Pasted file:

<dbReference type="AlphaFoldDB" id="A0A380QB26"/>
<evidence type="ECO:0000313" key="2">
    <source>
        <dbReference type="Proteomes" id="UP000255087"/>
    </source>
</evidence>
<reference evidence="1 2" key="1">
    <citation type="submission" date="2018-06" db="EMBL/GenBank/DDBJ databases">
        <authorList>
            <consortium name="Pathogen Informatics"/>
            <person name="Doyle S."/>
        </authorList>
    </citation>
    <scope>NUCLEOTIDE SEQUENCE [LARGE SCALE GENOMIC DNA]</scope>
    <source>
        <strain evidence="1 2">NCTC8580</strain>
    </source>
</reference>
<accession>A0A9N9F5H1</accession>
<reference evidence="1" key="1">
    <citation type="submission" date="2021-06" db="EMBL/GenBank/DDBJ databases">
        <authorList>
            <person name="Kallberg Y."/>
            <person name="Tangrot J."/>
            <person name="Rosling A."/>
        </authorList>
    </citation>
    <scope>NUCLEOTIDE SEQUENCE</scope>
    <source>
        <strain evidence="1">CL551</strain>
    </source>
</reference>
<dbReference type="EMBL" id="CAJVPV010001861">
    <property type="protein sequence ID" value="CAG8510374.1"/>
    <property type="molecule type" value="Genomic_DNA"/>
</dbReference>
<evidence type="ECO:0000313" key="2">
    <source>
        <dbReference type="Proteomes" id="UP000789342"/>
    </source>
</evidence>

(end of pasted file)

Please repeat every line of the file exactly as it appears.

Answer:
<dbReference type="AlphaFoldDB" id="A0A380QB26"/>
<evidence type="ECO:0000313" key="2">
    <source>
        <dbReference type="Proteomes" id="UP000255087"/>
    </source>
</evidence>
<reference evidence="1 2" key="1">
    <citation type="submission" date="2018-06" db="EMBL/GenBank/DDBJ databases">
        <authorList>
            <consortium name="Pathogen Informatics"/>
            <person name="Doyle S."/>
        </authorList>
    </citation>
    <scope>NUCLEOTIDE SEQUENCE [LARGE SCALE GENOMIC DNA]</scope>
    <source>
        <strain evidence="1 2">NCTC8580</strain>
    </source>
</reference>
<accession>A0A9N9F5H1</accession>
<reference evidence="1" key="1">
    <citation type="submission" date="2021-06" db="EMBL/GenBank/DDBJ databases">
        <authorList>
            <person name="Kallberg Y."/>
            <person name="Tangrot J."/>
            <person name="Rosling A."/>
        </authorList>
    </citation>
    <scope>NUCLEOTIDE SEQUENCE</scope>
    <source>
        <strain evidence="1">CL551</strain>
    </source>
</reference>
<dbReference type="EMBL" id="CAJVPV010001861">
    <property type="protein sequence ID" value="CAG8510374.1"/>
    <property type="molecule type" value="Genomic_DNA"/>
</dbReference>
<evidence type="ECO:0000313" key="2">
    <source>
        <dbReference type="Proteomes" id="UP000789342"/>
    </source>
</evidence>